- Monsieur Beaucaire (1924 film)
Monsieur Beaucaire Directed by Sidney Olcott Produced by Sidney Olcott Written by Forrest Halsey
Booth Tarkington (novel and play)
Evelyn Greenleaf Sutherland (play)
Starring Rudolph Valentino
Music by In theatre Cinematography Harry Fischbeck Editing by Patricia Rooney Distributed by Paramount Pictures Release date(s) August 11, 1924 Running time 106 minutes Country United States Language silent film
Monsieur Beaucaire is a 1924 silent film drama based on the Booth Tarkington novel of the same name. Filmed at Paramount Studios in New York City, it was produced and directed by Sidney Olcott and starred Rudolph Valentino.
The Duke of Chartres is in love with Princess Henriette, but she seemingly wants nothing to do with him. Eventually he grows tired of her insults and flees to England when Louis XV insists that the two marry. He goes undercover as Monsieur Beaucaire, the barber of the French Ambassador, and finds that he enjoys the freedom of a commoner’s life. After catching the Duke of Winterset cheating at cards, he forces him to introduce him as a nobleman to Lady Mary, with whom he has become infatuated. When Lady Mary is led to believe that the Duke of Chartres is merely a barber she loses interest in him. She eventually learns that he is a nobleman after all and tries to win him back, but the Duke of Chartres opts to return to France and Princess Henriette who now returns his affection.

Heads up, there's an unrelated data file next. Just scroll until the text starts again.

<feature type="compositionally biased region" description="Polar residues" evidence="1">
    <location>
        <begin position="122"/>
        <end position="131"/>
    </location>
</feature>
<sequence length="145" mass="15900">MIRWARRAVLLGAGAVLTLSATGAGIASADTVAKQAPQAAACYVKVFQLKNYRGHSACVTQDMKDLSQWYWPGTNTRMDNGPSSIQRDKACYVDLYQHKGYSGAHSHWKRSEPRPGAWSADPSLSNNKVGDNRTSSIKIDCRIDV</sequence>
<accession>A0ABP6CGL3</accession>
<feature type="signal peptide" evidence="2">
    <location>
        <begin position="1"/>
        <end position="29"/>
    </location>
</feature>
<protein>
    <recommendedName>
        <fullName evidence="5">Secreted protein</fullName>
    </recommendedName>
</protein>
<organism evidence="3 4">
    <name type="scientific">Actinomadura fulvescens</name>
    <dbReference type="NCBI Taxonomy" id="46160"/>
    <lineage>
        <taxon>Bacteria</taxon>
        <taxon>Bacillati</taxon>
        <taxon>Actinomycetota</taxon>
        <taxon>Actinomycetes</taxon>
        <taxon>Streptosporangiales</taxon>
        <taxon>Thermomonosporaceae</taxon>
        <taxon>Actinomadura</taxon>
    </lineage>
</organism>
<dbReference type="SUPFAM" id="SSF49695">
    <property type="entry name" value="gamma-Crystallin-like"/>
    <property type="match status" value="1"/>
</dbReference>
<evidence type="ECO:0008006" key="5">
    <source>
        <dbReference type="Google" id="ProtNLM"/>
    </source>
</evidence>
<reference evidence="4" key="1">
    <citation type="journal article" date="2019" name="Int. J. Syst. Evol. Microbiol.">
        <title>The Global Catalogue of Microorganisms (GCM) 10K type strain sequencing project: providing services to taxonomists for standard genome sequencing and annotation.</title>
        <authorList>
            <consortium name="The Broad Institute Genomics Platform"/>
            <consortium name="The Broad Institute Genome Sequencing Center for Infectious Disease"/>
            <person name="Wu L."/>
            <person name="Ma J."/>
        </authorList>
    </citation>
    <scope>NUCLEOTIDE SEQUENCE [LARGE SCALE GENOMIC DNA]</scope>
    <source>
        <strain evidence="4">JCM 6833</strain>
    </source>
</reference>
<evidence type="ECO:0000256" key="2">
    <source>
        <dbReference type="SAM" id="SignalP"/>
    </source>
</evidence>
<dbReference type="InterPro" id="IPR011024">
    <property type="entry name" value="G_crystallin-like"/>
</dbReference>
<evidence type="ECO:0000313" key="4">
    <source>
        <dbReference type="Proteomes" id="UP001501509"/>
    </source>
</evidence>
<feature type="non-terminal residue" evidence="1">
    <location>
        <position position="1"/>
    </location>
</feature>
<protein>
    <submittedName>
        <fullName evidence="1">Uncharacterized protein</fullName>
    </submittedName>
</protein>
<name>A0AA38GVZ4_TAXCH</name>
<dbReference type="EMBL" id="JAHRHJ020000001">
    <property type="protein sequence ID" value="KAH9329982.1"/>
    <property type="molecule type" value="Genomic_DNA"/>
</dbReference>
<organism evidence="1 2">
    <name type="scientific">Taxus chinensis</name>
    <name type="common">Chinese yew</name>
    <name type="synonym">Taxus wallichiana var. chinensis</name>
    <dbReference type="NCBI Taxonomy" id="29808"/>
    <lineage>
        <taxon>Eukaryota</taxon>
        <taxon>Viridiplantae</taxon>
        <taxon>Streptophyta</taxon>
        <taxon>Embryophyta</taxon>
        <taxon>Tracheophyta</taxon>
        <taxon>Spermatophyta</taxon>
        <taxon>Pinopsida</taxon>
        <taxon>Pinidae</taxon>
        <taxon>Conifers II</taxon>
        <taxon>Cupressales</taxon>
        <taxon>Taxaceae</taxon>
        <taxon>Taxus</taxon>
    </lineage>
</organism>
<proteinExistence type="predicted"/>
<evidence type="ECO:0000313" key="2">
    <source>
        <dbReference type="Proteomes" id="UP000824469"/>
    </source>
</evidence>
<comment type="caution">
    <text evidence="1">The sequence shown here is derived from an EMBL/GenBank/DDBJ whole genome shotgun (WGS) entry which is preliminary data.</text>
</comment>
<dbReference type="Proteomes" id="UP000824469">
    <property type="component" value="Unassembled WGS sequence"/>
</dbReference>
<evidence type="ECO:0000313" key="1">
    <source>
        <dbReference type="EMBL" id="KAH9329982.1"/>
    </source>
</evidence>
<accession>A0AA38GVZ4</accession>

- Rudolph Valentino as Duke de Chartres/Beaucaire
- Bebe Daniels as Princess Henriette
- Lois Wilson as Queen Marie of France
- Doris Kenyon as Lady Mary
- Lowell Sherman as King Louis XV of France
- Paulette Duval as Madame de Pompadour
- John Davidson as Cardinal Richelieu
Monsieur Beaucaire was part of a series of box office and critical disappointments that plagued Valentino mid-career. Although the film did fairly well in big cities, it flopped in smaller locales, and could not exceed the expensive budget Olcott put into the film's production. Many viewers and critics, perhaps expecting the more virile Valentino of his earlier films, felt that his onscreen persona with its heavy makeup, frilled attire and arch mannerisms (particularly in the first half) was overly feminized in Monsieur Beaucaire: a somewhat unfair accusation considering that much of the film satirizes the excesses of the court of Louis XV. Much of the blame for the film's alleged shortcomings was assigned to Valentino's wife Natacha Rambova who was felt by many of Valentino's colleagues to have had an undue influence on the costumes, set and direction of the film. The Stan Laurel parody Monsieur Don't Care (1924) reflected the general public attitude towards Monsieur Beaucaire.
Other film version
The novel Monsieur Beaucaire was adapted into a musical film, Monte Carlo, in 1930 and filmed again in 1946 as a comedy, also called Monsieur Beaucaire. The latter was directed by George Marshall and starred Bob Hope and Joan Caulfield.
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